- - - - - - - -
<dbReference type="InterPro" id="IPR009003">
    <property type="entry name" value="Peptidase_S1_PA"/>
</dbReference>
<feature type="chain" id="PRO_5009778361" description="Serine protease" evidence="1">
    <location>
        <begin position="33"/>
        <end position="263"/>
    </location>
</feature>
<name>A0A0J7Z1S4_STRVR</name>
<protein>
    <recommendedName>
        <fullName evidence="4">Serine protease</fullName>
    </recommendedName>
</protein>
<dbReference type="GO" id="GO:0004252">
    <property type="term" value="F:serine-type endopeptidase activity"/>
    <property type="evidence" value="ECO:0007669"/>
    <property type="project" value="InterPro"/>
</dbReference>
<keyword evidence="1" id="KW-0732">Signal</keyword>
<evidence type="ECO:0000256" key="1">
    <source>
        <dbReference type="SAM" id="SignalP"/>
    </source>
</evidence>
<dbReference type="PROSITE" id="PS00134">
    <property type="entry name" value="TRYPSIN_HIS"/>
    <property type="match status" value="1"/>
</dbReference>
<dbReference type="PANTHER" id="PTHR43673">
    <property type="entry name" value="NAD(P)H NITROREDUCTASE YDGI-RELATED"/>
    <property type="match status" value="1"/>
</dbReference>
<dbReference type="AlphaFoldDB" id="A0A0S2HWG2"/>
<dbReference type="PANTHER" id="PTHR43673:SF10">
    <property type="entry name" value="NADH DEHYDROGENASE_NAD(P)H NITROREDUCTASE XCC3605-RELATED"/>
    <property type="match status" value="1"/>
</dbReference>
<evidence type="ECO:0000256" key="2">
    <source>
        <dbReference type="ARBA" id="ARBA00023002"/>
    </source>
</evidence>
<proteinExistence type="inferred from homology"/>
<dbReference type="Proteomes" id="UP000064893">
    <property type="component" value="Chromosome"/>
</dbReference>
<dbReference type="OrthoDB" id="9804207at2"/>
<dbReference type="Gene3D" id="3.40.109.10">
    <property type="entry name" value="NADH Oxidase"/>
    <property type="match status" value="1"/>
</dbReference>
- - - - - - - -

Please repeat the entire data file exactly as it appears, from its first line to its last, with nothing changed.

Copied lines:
<dbReference type="InterPro" id="IPR009003">
    <property type="entry name" value="Peptidase_S1_PA"/>
</dbReference>
<feature type="chain" id="PRO_5009778361" description="Serine protease" evidence="1">
    <location>
        <begin position="33"/>
        <end position="263"/>
    </location>
</feature>
<name>A0A0J7Z1S4_STRVR</name>
<protein>
    <recommendedName>
        <fullName evidence="4">Serine protease</fullName>
    </recommendedName>
</protein>
<dbReference type="GO" id="GO:0004252">
    <property type="term" value="F:serine-type endopeptidase activity"/>
    <property type="evidence" value="ECO:0007669"/>
    <property type="project" value="InterPro"/>
</dbReference>
<keyword evidence="1" id="KW-0732">Signal</keyword>
<evidence type="ECO:0000256" key="1">
    <source>
        <dbReference type="SAM" id="SignalP"/>
    </source>
</evidence>
<dbReference type="PROSITE" id="PS00134">
    <property type="entry name" value="TRYPSIN_HIS"/>
    <property type="match status" value="1"/>
</dbReference>
<dbReference type="PANTHER" id="PTHR43673">
    <property type="entry name" value="NAD(P)H NITROREDUCTASE YDGI-RELATED"/>
    <property type="match status" value="1"/>
</dbReference>
<dbReference type="AlphaFoldDB" id="A0A0S2HWG2"/>
<dbReference type="PANTHER" id="PTHR43673:SF10">
    <property type="entry name" value="NADH DEHYDROGENASE_NAD(P)H NITROREDUCTASE XCC3605-RELATED"/>
    <property type="match status" value="1"/>
</dbReference>
<evidence type="ECO:0000256" key="2">
    <source>
        <dbReference type="ARBA" id="ARBA00023002"/>
    </source>
</evidence>
<proteinExistence type="inferred from homology"/>
<dbReference type="Proteomes" id="UP000064893">
    <property type="component" value="Chromosome"/>
</dbReference>
<dbReference type="OrthoDB" id="9804207at2"/>
<dbReference type="Gene3D" id="3.40.109.10">
    <property type="entry name" value="NADH Oxidase"/>
    <property type="match status" value="1"/>
</dbReference>